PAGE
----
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You can't find Passenger Pigeon pie on the menu anywhere these days. That's because humans ate the birds to extinction in the last century. And there are other species that have been so avidly devoured by our ancestors that they disappeared from the face of the planet.

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Birds are no dummies. They are endlessly adaptable and able to take advantage of circumstances that will benefit them. Take the example of the Rough-legged Hawks. These hawks prefer to nest near Peregrine Falcons to take advantage of the fact that the falcons drive off other predators that might compete for the small rodents that the hawks prefer to eat.

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This is a silver-backed chevrotain, commonly called a mouse deer. It is the smallest hoofed animal in the world and it had not been seen by scientists for nearly thirty years until this image was captured by a trail camera recently in southern Vietnam. It is thought to be one of the rarest animals in the world.

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Thousands of migrating Steppe Eagles have been counted at stopover sites northwest of Riyadh, Saudi Arabia. The area had been suspected to be an important stopover for the birds and that is now confirmed.

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Cutting the speed of ships would have huge benefits for humans, Nature, and the climate according to a recent report. It would reduce greenhouse gases as well as pollutants that make us sick and it would reduce noise that can harm marine mammals, in addition to potentially reducing collisions with whales.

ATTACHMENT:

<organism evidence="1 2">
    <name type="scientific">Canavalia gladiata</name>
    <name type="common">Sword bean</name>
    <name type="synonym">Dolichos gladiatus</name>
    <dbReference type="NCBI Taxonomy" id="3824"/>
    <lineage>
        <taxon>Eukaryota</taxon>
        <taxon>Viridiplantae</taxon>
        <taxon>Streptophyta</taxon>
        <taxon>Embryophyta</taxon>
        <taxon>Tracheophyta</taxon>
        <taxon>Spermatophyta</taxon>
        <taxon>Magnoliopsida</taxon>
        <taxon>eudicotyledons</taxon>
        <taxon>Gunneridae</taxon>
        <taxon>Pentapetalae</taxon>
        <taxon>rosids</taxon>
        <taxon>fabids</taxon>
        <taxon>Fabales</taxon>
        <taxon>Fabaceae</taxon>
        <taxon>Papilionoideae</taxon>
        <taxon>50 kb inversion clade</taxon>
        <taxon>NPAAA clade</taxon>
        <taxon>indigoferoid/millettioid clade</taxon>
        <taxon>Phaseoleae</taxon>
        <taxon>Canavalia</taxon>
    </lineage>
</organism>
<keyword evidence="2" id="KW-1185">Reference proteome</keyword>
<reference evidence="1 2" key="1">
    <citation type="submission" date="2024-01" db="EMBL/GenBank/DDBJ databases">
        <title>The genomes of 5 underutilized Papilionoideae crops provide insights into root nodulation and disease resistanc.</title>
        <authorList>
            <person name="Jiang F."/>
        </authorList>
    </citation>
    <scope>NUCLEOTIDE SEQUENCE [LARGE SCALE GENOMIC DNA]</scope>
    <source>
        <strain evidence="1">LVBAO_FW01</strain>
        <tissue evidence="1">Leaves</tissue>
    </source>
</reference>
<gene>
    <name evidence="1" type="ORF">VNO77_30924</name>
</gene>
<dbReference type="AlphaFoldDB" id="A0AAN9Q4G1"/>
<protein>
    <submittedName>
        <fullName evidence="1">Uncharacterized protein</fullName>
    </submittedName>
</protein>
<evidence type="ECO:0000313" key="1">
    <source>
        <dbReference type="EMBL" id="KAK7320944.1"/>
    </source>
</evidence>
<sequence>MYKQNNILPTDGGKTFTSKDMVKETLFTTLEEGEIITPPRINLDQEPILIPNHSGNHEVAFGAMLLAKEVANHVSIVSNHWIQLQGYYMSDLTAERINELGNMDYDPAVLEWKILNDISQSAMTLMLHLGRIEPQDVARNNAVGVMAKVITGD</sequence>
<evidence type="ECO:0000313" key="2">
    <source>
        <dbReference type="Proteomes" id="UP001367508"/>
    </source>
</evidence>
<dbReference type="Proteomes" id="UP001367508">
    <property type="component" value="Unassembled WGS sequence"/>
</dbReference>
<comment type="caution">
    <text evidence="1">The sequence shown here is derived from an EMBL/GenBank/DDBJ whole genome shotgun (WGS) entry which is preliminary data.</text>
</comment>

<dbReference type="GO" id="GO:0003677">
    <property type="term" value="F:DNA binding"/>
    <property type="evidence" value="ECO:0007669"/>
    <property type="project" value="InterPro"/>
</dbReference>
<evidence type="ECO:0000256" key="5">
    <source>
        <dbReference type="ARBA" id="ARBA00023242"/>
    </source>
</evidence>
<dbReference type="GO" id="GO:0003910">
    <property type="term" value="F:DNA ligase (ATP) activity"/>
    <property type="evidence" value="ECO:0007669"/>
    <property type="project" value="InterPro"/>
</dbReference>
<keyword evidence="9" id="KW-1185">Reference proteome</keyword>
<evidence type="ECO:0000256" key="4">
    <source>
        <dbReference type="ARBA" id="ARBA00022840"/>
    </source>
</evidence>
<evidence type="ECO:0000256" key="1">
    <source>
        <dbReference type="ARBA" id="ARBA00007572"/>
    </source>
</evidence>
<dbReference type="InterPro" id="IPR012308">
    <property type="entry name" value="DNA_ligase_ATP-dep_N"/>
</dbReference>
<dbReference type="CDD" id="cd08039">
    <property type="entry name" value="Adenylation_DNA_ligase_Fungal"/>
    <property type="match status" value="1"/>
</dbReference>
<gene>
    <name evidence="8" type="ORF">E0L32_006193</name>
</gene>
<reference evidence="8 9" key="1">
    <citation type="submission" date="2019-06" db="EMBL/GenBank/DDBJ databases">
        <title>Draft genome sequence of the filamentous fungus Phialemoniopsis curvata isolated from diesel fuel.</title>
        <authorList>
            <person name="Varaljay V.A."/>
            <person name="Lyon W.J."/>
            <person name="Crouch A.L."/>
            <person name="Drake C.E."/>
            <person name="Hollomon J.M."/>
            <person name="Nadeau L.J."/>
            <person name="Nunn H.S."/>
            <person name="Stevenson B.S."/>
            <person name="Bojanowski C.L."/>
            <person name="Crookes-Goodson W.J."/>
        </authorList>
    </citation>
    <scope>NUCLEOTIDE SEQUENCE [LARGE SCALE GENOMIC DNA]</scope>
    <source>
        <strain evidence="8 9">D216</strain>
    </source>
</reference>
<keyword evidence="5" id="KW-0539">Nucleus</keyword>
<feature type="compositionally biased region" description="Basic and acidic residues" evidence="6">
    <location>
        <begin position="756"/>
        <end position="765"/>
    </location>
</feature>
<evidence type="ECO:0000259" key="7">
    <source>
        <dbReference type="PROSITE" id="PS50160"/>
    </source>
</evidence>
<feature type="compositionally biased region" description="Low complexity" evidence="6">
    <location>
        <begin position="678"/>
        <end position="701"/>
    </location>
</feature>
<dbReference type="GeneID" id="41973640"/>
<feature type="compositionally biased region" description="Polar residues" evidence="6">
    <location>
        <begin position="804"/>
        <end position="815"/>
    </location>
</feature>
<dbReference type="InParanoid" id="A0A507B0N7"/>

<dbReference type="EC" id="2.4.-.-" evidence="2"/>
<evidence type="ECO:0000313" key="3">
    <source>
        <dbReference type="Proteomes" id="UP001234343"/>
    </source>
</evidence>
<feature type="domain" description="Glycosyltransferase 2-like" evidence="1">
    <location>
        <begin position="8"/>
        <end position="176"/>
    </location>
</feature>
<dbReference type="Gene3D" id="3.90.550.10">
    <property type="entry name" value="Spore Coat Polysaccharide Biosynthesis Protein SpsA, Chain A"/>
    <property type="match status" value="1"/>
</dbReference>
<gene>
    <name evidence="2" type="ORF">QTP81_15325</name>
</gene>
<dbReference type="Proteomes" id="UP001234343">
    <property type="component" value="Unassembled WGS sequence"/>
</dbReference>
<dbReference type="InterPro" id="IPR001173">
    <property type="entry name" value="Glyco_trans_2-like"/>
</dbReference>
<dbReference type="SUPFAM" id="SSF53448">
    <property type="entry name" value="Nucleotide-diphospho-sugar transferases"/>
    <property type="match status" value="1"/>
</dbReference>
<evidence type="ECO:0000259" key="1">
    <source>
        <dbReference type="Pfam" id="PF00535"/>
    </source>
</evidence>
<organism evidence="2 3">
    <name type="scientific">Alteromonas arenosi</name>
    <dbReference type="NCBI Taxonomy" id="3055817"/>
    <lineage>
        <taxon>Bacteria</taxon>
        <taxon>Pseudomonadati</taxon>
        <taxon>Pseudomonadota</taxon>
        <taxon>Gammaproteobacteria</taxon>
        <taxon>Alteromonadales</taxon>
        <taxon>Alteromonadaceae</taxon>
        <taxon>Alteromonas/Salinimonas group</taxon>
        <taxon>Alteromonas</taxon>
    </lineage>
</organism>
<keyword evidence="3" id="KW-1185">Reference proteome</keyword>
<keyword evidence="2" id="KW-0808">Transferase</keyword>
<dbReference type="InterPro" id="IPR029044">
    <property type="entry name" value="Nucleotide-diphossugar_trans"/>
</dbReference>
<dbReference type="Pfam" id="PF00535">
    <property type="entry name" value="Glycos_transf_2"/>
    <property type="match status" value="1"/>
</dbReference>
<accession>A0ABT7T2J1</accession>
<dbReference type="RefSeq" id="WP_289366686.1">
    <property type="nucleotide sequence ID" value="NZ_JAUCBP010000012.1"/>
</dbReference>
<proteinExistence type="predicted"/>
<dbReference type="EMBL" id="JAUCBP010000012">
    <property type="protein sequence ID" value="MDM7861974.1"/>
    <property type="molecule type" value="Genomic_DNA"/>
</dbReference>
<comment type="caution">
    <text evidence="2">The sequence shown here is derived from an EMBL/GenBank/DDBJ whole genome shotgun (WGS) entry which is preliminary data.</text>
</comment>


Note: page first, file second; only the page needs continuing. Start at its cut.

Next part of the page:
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Autumn is the favorite season of many of us, partly because our favorite holiday, Thanksgiving, comes in the middle of it. But there are many pleasures of this time of year. Margaret Renkl has an appreciation of some of them. 


Comments

  1. As always, Dorothy, thank you for the weekly roundup, and your picture of the Sandhill Cranes is perfect. I too visited Bosque del Apache many years ago and there was a huge concentration of Sandhill Cranes, to say nothing of thousands of Snow Geese. It was a great spot for a birder.

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    1. It is absolutely one of my favorite places in the world in the fall when all of those migrating birds arrive.

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  2. My daughter and I live in Nebraska, so Sandhill Cranes are a species we know very well!

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  3. I'd never even heard of a mouse deer before. They really do look like a mix of deer and mouse. Wow! Thanks for sharing!

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    1. They are weird little creatures. It's good to know they have survived in the forests of Vietnam.

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  4. Despite the gnashing of teeth that some of this info caused me, I enjoyed the variety of your news this week.

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    1. As painful as it can be sometimes, we must stay informed. It's our defense against all the lies.

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  5. I'm happy I found your blog; I love nature and all earth's beautiful creatures. Your pictures and posts, at first glance (I've only read a few so far) are so informative.

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    1. Thank you, Diane, and welcome! I'm glad you found me, too.